A few more experiments with my ‘new’ Fujica F80 EXR. Let’s get right to the bad parts.
There aren’t many. The body is a bit slick to hold on to and there’s no really good place to put your left hand. The mode control dial would be better placed on the top, and it’s a bit flimsy. The LCD screen is, as with all of them, difficult to see in bright daylight. The start-up is a bit sluggish (wait for the red light to stop flashing). The zoom control is not good for small changes. There is no adjustment for contrast or colour saturation (other than choosing a film simulation).
Um … that’s about it. Shall we add that the different film simulations for colour don’t have a huge variation between them? How about that it’s not a good low-light (night) camera? Not really issues. It does tend to underexpose in certain circumstances, but again not to the severity that causes problems – about -1/3 stop. Most everything else I’ve tried on it has worked well.
Small enough to fit in a shirt pocket. Works well under average conditions, and even under some trying ones. If you were just going to use this for normal snapshots it would be a killer camera. Definitely up to and beyond the abilities of the venerable Kodak V1003, with a bit better automatic function, and far easier to get up and running than the Lumix ZS60.
So let’s look at some results.
Snapshot of Marley being lazy. Colour rendition is perfect (standard setting), of course it helps to have a mass of gray house to get the exposure right. All cameras want us to only take pictures of flat, 18% reflective gray surfaces you know.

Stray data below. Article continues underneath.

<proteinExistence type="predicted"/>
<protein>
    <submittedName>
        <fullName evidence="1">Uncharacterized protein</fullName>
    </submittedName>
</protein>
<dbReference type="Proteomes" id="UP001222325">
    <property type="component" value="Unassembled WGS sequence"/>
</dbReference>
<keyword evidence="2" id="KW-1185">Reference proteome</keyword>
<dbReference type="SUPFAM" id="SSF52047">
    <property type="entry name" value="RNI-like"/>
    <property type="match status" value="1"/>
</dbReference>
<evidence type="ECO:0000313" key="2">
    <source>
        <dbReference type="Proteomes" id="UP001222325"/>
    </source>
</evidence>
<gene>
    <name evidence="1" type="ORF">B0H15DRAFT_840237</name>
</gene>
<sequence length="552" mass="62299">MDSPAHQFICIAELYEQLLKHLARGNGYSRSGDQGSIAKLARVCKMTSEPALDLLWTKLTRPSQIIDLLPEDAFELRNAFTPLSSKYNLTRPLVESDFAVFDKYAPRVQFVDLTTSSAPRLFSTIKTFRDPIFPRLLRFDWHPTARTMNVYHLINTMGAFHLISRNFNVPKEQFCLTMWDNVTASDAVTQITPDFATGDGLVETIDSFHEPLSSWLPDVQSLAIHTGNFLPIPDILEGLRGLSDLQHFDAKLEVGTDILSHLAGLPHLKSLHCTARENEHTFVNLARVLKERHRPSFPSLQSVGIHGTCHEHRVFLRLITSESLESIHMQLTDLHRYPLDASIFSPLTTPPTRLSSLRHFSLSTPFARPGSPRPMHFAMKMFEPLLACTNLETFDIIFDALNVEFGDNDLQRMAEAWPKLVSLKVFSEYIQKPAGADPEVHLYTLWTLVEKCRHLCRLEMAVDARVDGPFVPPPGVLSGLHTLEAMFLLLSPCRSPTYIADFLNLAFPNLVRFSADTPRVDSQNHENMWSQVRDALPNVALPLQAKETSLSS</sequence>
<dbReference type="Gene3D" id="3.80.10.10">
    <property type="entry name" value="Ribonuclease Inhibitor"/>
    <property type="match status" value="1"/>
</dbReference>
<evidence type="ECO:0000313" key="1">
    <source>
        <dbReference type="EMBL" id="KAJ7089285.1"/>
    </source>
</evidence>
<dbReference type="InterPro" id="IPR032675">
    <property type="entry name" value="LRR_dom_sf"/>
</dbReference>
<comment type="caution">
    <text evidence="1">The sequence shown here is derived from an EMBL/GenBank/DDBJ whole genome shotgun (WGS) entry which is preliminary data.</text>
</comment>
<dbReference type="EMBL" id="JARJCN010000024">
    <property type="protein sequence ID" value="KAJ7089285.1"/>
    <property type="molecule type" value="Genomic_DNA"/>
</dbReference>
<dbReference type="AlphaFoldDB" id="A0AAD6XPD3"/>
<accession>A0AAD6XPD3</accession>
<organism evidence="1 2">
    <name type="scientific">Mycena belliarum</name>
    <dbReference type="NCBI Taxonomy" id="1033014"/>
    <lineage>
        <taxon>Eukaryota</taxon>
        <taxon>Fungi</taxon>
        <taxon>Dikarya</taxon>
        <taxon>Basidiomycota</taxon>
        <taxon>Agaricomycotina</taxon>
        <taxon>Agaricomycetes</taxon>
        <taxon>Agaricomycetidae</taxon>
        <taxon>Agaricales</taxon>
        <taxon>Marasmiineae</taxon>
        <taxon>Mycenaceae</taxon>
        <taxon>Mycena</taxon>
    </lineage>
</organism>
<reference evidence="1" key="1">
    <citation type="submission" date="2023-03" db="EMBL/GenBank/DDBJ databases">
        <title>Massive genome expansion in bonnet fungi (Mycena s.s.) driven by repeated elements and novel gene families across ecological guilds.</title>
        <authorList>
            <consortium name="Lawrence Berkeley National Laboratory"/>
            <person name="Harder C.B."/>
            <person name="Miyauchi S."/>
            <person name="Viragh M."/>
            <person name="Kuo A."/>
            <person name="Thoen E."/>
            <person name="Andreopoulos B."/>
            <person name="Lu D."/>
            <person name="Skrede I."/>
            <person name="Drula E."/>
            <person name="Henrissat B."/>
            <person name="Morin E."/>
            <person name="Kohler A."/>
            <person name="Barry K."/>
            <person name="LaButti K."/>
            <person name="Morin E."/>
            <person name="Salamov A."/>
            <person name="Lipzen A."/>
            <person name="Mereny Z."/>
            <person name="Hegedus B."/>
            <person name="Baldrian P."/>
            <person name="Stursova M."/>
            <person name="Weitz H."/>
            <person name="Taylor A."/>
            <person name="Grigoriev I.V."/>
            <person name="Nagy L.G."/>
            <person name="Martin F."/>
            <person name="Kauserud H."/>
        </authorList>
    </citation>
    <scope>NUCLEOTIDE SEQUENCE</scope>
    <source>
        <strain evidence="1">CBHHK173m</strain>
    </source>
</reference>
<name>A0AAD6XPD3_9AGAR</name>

Slight underexposure, a little low on contrast, but good colour rendition. The CCD sensor provides excellent tonal range under most conditions.
Exposure corrected by +1/3 stop, and there’s nothing wrong with colour or contrast.
But just how good of a picture can we make with this camera? Let’s see:
This was done in B&W, not cropped (I actually bothered to frame & compose) just resized for the Internet (the original is 2816 x 2112 pixels), shot with flash in auto EXR mode. The monochrome setting is a little low on contrast, as are the colour offerings. This may be due to the age of the sensor. Here’s the original before I removed some rubbish and tweaked the contrast:
Now there are a lot more settings to try on this, including many menu adjustments. The menu is fairly sensible and easy to access, as are the other controls. The EXR function has four settings itself: auto, hi-definition, hi-dynamic, and hi-ISO/lo-noise. I’m looking forward to shooting with every combination I can figure out, before I settle down to what settings work best for me. It is already an amazingly competent camera, and convenient to carry too.
It’s a keeper.